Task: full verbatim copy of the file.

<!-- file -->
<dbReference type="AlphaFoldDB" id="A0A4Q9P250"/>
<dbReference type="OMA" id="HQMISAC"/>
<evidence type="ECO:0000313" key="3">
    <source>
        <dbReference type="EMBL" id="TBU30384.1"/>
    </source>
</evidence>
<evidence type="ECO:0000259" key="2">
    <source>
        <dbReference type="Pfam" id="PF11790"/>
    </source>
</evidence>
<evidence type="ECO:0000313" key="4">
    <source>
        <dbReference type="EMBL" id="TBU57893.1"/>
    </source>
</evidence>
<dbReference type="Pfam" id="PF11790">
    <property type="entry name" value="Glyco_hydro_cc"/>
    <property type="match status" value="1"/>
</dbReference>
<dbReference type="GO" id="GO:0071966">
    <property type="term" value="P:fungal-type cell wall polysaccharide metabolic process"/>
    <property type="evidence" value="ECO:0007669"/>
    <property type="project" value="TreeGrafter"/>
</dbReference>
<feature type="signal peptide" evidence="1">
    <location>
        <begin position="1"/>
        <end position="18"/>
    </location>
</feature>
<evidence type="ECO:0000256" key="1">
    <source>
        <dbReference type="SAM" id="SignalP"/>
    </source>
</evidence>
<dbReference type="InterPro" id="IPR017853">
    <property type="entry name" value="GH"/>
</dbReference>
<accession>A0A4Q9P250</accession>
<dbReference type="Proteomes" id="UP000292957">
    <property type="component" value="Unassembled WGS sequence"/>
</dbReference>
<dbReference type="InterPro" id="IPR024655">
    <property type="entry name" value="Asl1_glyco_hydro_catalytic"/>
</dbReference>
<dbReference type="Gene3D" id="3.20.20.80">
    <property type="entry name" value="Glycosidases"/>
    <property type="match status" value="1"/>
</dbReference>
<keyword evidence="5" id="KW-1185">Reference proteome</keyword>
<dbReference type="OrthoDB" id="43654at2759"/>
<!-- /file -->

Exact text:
<dbReference type="AlphaFoldDB" id="A0A4Q9P250"/>
<dbReference type="OMA" id="HQMISAC"/>
<evidence type="ECO:0000313" key="3">
    <source>
        <dbReference type="EMBL" id="TBU30384.1"/>
    </source>
</evidence>
<evidence type="ECO:0000259" key="2">
    <source>
        <dbReference type="Pfam" id="PF11790"/>
    </source>
</evidence>
<evidence type="ECO:0000313" key="4">
    <source>
        <dbReference type="EMBL" id="TBU57893.1"/>
    </source>
</evidence>
<dbReference type="Pfam" id="PF11790">
    <property type="entry name" value="Glyco_hydro_cc"/>
    <property type="match status" value="1"/>
</dbReference>
<dbReference type="GO" id="GO:0071966">
    <property type="term" value="P:fungal-type cell wall polysaccharide metabolic process"/>
    <property type="evidence" value="ECO:0007669"/>
    <property type="project" value="TreeGrafter"/>
</dbReference>
<feature type="signal peptide" evidence="1">
    <location>
        <begin position="1"/>
        <end position="18"/>
    </location>
</feature>
<evidence type="ECO:0000256" key="1">
    <source>
        <dbReference type="SAM" id="SignalP"/>
    </source>
</evidence>
<dbReference type="InterPro" id="IPR017853">
    <property type="entry name" value="GH"/>
</dbReference>
<accession>A0A4Q9P250</accession>
<dbReference type="Proteomes" id="UP000292957">
    <property type="component" value="Unassembled WGS sequence"/>
</dbReference>
<dbReference type="InterPro" id="IPR024655">
    <property type="entry name" value="Asl1_glyco_hydro_catalytic"/>
</dbReference>
<dbReference type="Gene3D" id="3.20.20.80">
    <property type="entry name" value="Glycosidases"/>
    <property type="match status" value="1"/>
</dbReference>
<keyword evidence="5" id="KW-1185">Reference proteome</keyword>
<dbReference type="OrthoDB" id="43654at2759"/>